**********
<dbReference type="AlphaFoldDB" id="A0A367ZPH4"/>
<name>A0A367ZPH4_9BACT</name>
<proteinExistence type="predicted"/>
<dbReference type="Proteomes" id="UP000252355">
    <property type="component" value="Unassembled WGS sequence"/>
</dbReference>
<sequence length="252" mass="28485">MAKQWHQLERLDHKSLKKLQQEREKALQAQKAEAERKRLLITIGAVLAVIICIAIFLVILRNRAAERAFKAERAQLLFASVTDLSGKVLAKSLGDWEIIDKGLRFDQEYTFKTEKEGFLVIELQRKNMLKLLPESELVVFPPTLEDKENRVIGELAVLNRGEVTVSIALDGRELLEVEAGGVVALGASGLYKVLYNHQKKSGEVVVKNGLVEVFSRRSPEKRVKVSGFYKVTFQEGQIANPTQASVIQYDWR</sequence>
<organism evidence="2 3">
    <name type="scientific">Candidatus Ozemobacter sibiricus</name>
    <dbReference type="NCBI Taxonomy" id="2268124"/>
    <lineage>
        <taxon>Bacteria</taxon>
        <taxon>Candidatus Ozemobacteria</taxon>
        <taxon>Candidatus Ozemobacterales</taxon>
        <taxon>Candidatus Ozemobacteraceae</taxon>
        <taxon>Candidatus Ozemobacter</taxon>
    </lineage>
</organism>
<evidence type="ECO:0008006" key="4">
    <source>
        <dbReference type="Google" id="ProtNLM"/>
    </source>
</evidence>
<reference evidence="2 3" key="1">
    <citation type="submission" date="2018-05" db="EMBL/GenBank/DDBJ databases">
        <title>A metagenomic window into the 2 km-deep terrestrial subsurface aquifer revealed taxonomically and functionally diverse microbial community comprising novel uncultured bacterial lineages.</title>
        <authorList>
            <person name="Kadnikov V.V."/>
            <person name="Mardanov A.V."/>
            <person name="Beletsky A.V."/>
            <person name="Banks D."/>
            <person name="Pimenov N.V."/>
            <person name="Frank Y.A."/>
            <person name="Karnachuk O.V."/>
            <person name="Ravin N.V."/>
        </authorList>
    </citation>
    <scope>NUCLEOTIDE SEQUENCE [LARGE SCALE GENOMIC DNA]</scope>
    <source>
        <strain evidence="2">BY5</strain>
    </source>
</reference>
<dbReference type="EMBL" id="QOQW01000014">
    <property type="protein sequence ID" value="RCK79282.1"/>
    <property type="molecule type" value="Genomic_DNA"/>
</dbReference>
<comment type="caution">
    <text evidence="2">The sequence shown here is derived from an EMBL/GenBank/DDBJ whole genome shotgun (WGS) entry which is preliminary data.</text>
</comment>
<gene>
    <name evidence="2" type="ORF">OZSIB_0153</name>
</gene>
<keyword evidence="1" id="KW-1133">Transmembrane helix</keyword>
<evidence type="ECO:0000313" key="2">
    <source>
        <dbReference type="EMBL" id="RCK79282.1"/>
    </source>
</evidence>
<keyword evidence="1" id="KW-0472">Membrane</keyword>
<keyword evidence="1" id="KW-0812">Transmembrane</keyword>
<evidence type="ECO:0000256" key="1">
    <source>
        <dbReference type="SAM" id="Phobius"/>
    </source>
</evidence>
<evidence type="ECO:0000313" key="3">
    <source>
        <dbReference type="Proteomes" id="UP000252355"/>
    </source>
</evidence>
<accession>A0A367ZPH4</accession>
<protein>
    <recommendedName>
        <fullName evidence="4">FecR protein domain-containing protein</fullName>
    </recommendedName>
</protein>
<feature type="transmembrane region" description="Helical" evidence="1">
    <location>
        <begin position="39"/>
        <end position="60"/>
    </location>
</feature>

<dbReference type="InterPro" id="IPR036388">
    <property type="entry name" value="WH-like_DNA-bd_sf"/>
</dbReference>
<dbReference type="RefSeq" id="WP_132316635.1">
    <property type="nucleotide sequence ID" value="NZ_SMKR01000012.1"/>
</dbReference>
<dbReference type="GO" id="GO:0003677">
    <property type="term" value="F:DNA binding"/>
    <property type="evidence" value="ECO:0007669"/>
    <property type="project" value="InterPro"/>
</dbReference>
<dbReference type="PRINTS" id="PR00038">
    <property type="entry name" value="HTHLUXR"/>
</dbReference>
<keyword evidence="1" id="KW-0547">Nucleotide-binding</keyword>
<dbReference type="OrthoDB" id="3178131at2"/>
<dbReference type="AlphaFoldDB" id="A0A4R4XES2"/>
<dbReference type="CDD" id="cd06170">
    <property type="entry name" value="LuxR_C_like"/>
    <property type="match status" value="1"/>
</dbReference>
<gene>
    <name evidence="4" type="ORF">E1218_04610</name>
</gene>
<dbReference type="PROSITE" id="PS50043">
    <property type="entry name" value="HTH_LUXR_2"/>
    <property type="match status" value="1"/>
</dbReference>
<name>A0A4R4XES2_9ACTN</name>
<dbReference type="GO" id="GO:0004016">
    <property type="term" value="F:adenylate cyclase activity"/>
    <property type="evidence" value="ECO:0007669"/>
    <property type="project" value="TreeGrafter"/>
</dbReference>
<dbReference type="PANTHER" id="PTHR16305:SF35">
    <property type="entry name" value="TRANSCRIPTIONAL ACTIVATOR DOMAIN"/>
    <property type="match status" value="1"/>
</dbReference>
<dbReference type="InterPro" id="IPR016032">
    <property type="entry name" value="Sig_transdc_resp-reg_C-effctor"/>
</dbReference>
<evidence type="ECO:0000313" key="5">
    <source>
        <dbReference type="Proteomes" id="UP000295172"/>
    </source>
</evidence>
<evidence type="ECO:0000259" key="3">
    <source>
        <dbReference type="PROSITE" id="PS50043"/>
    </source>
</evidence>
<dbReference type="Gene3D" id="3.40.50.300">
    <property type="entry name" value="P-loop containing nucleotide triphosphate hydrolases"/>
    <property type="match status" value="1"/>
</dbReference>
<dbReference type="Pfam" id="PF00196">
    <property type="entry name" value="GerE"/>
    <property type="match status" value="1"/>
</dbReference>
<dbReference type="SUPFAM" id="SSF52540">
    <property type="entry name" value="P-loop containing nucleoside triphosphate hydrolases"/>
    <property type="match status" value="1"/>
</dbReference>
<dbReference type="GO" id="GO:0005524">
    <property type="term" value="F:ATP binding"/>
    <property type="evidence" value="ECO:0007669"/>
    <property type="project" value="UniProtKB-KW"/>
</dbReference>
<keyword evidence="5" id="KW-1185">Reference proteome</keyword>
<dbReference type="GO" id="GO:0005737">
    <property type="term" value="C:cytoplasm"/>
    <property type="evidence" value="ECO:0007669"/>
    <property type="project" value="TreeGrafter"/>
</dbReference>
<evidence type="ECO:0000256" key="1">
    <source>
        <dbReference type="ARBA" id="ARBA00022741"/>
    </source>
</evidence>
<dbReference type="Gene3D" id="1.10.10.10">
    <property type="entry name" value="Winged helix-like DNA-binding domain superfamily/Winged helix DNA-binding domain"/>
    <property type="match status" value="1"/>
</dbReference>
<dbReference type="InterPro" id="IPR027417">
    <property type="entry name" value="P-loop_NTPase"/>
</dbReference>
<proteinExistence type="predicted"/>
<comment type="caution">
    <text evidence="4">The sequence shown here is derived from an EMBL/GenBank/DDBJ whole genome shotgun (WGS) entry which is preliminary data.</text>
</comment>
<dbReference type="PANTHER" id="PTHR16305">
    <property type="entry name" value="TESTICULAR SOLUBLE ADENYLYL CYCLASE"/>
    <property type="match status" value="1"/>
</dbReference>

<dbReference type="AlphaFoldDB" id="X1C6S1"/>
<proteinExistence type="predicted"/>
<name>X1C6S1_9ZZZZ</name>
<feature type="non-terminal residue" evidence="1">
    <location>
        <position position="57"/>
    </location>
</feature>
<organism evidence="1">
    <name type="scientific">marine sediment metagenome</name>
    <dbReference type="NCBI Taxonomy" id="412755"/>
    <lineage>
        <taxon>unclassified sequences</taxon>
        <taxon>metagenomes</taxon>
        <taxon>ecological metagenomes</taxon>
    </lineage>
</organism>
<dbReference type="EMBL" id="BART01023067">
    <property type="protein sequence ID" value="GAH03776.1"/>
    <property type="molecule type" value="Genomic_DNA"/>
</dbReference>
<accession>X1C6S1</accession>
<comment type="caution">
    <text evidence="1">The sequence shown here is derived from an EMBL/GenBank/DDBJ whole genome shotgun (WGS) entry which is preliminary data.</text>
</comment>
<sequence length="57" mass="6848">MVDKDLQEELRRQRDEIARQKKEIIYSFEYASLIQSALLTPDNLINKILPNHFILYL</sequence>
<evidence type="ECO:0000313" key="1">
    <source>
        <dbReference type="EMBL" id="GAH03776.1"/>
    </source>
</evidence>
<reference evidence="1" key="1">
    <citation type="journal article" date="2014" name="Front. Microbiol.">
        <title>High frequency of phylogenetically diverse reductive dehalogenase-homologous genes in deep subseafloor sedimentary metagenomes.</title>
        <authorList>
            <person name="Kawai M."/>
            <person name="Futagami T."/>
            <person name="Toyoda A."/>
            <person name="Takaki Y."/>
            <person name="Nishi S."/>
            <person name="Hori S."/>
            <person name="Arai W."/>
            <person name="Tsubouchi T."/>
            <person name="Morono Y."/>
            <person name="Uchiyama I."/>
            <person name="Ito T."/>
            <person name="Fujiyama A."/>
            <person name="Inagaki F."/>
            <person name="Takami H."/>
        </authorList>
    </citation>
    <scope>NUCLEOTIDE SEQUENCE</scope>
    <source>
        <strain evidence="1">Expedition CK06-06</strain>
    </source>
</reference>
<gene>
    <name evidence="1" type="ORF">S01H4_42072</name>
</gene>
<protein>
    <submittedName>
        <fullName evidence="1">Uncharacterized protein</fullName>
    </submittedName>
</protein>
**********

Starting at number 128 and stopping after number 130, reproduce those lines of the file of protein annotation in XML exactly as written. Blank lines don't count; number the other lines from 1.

</evidence>
<evidence type="ECO:0000259" key="3">
    <source>